The Russians are coming, the Russians are coming! Literally.
And that means it’s time for us to take some profits off the table.
You’ll recall, in June 2013, I told you to hold your nose, flex your contrarian muscles and buy beaten-down European banks. Specifically, the iShares MSCI Europe Financials ETF (EUFN).
The bargains were just too darn irresistible.[ad#Google Adsense 336×280-IA]At the time, European banks were trading hands at a price-to-book (P/B) ratio of just 0.78.
That was a staggering 58% discount to the long-term average, based on the STOXX Europe 600 Banks Index.
If you followed my original advice, congratulations!
Buying low paid off, since you’re now sitting on a respectable unrealized gain of 20%.
Today, however, I recommend that you realize it.
It’s not because I think European banks are suddenly overpriced, or even fairly valued. On the contrary, they still trade at about a 40% discount to the long-term average P/B ratio.
Instead, I’m recommending that you cash in your winnings because of, well… the Russians. No joke.
Here’s a rundown on the specific reasons why…
Don’t Be Blinded By the Bargains
Everyone is salivating over the “mouth-watering” valuations in Russia, as the analysts at Credit Suisse (CS) put it.
While they’re trying to figure out when to pounce on the bargains, however, we need to be concerned about the impact of a prolonged conflict.
Because that’s exactly what could be in store.
And when it comes to European banks, the impact could be significant.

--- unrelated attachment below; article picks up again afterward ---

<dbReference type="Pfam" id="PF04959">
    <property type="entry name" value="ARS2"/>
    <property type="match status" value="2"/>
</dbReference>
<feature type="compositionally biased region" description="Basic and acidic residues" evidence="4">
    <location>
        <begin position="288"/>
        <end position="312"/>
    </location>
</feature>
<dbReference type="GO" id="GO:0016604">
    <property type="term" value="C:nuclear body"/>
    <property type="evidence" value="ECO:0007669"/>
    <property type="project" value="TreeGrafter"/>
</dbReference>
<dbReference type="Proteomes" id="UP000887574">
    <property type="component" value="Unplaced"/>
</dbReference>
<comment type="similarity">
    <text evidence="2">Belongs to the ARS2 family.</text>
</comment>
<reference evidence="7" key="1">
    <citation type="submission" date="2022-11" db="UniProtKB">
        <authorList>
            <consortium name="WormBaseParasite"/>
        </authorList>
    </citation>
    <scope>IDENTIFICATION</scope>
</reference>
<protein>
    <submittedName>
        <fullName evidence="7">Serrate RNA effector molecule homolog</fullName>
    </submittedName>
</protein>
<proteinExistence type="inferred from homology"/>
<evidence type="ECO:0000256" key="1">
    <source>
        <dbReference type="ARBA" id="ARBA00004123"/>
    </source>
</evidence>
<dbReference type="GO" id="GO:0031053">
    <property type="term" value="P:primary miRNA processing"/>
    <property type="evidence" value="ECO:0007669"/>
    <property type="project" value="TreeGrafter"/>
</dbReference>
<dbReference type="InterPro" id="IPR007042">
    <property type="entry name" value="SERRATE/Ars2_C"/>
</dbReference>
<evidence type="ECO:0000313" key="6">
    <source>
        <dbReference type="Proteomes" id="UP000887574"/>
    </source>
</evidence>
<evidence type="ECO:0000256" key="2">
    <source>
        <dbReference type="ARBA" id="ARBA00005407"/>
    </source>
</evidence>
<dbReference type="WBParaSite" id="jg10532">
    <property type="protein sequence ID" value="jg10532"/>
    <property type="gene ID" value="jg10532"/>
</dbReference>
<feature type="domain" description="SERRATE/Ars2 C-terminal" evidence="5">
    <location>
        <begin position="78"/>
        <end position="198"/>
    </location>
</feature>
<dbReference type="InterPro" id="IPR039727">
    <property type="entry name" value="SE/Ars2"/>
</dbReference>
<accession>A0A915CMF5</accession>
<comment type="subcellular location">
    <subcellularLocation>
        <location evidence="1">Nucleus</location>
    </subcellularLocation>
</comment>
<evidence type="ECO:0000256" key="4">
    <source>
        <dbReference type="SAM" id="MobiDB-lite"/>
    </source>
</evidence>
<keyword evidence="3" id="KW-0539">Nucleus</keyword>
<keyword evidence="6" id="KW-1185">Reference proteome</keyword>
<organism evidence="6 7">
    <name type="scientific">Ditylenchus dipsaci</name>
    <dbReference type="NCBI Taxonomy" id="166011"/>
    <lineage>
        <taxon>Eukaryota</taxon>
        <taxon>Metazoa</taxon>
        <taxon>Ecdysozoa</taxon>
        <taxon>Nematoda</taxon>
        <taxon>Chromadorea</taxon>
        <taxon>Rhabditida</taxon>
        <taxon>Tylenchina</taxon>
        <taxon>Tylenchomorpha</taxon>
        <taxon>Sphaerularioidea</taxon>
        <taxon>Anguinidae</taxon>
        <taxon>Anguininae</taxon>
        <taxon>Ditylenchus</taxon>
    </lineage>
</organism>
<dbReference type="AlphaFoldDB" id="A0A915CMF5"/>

As you can see in the chart, European banks are heavily exposed to Russia. Much more so than U.S. banks. All told, we’re talking about $156-billion worth of assets tied to Russia.
Italy’s UniCredit appears to be the most at risk, with almost $25 billion in assets in its Russian subsidiary.
Granted, the Russian exposure is spread out over large asset bases at these banks, thereby mitigating the risk.
Plus, the iShares MSCI Europe Financials ETF invests in 102 different companies – with no single position representing more than 10% of the portfolio.
So our risks are mitigated even more. Nevertheless, we can’t ignore them. They’re real and material.
In fact, a sensitivity analysis by Morgan Stanley (MS) suggests that earnings at European banks could drop by as much as 13%, in some cases.
Since stock prices ultimately follow earnings, that doesn’t bode well for the short-term performance of the fund.
More Downside Risks Than Upside Potential
It’s never what we can see and quantify that undermines our investments. It’s what we can’t fully anticipate or calculate that does so.
Or, as The Economist’s Intelligence Unit says, “The exact impacts on [European] banks are difficult to judge in advance.”
Not only would ongoing sanctions against Russia restrict European banks’ operations in the country, they could hamper economic growth in the European Union as a whole. Exports to Russia account for 0.6% of European GDP growth, which is a big amount when the European Union is struggling to grow at all.
Moreover, Europe relies heavily on Russia for oil and gas. For example, 40% of Germany’s gas and 50% of Austria’s gas comes from Russia. Any disruption in supplies promises to drive up prices, thereby pressuring the entire European economy.
We can’t overlook the impact of rapid currency devaluation in Russia and Ukraine, either. It would reduce the value of banks’ assets, as well as increase the risk of defaults.
Add it all up, and the current risks outweigh the potential rewards. The best thing to do, then, is to take our money and run. So don’t delay.
Take your profits in the iShares MSCI Europe Financials ETF before they turn into losses.
Rest assured, I’ll be in touch before long with a compelling new opportunity to reinvest the proceeds.
Ahead of the tape,
Source: Wall Street Daily